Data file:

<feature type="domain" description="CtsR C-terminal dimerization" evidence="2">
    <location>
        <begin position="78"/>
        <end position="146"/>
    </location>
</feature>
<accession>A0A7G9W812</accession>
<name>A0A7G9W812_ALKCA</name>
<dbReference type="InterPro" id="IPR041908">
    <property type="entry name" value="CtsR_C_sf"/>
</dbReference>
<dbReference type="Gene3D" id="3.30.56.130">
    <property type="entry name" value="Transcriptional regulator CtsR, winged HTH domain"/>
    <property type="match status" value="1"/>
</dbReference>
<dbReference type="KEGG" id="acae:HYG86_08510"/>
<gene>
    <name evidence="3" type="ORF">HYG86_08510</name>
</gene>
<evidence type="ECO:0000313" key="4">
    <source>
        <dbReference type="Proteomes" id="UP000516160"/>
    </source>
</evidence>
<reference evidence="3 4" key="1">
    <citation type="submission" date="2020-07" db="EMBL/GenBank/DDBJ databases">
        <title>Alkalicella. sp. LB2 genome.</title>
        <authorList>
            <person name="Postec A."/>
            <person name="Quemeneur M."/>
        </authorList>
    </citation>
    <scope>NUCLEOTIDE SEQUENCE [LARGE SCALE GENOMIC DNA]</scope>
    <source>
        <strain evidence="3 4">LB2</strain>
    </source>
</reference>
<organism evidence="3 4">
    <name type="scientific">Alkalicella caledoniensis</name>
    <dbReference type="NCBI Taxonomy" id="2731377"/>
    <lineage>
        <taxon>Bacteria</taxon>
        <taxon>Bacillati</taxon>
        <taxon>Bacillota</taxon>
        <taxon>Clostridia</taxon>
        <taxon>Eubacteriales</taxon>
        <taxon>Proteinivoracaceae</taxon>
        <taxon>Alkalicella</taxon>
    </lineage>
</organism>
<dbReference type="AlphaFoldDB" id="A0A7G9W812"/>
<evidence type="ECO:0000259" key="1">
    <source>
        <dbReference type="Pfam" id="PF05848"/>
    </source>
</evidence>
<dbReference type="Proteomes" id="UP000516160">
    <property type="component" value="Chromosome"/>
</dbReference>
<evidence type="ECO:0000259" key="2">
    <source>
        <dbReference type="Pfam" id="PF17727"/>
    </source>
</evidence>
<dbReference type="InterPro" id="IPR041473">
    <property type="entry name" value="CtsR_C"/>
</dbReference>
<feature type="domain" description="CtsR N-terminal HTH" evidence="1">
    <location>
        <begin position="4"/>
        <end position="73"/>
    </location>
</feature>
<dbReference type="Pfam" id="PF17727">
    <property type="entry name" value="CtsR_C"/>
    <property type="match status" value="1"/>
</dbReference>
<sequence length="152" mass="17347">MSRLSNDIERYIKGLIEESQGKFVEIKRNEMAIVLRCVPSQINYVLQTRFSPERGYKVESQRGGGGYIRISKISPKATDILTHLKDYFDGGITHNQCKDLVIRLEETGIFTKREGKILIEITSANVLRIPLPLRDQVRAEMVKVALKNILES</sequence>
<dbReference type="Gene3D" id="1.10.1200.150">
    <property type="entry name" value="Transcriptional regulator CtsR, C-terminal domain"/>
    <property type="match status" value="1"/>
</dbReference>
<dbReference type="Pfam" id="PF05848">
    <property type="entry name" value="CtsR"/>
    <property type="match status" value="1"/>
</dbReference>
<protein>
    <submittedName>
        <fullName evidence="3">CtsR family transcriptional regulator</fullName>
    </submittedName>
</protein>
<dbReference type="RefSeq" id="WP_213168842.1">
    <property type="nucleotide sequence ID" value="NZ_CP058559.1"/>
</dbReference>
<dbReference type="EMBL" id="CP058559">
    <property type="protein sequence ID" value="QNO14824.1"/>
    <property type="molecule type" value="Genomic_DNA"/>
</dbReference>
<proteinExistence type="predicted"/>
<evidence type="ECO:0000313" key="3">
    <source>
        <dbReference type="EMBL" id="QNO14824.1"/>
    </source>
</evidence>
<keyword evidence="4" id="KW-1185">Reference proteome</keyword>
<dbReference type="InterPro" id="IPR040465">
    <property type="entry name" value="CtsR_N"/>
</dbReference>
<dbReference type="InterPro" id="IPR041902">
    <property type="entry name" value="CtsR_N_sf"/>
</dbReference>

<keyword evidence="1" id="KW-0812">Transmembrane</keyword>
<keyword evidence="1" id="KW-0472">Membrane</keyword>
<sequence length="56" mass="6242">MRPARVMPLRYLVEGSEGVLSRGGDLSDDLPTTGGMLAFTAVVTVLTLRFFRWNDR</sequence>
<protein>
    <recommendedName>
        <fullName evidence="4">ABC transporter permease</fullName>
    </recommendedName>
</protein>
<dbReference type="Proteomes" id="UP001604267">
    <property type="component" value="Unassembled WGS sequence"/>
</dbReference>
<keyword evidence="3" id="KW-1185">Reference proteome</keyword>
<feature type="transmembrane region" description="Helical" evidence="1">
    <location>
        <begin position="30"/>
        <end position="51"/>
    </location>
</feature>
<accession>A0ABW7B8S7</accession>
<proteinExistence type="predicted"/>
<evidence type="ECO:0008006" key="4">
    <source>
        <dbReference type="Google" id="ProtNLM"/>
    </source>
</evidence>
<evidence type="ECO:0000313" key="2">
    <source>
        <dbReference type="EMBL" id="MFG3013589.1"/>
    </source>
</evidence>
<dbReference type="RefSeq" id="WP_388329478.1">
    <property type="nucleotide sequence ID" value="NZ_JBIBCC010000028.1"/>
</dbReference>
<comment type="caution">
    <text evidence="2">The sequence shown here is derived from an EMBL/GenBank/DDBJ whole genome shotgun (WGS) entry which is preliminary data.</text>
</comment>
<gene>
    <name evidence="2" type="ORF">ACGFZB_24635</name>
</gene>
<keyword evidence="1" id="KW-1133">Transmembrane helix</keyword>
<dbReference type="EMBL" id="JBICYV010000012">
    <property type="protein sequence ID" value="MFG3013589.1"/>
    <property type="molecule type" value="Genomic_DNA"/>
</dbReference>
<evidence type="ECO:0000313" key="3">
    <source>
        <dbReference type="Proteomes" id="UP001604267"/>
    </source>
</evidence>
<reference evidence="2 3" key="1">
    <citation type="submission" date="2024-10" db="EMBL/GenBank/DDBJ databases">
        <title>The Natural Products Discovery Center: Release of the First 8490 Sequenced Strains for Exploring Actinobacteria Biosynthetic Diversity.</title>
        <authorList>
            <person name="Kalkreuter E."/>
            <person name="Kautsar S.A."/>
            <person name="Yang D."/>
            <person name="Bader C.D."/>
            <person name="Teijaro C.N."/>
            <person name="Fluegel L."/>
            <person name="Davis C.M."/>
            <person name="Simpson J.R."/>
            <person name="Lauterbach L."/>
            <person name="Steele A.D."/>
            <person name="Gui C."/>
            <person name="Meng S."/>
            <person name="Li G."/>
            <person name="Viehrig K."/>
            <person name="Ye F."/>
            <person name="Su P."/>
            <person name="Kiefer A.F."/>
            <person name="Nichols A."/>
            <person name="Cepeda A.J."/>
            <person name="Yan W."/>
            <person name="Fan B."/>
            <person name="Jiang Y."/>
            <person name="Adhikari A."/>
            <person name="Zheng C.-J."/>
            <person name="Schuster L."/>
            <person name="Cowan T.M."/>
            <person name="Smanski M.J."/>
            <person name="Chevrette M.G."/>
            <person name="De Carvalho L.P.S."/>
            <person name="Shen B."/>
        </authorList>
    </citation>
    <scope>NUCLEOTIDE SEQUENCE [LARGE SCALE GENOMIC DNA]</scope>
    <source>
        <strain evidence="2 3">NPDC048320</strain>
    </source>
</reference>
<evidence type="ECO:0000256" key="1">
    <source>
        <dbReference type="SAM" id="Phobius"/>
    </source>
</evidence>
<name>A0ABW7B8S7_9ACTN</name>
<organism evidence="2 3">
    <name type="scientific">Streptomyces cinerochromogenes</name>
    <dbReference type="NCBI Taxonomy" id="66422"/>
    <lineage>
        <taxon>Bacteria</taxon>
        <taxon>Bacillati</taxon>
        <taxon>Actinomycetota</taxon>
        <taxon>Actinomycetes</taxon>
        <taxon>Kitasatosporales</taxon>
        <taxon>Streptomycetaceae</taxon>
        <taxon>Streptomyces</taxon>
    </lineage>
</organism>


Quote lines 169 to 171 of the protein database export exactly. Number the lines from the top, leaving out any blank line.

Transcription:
            <person name="Teijaro C.N."/>
            <person name="Fluegel L."/>
            <person name="Davis C.M."/>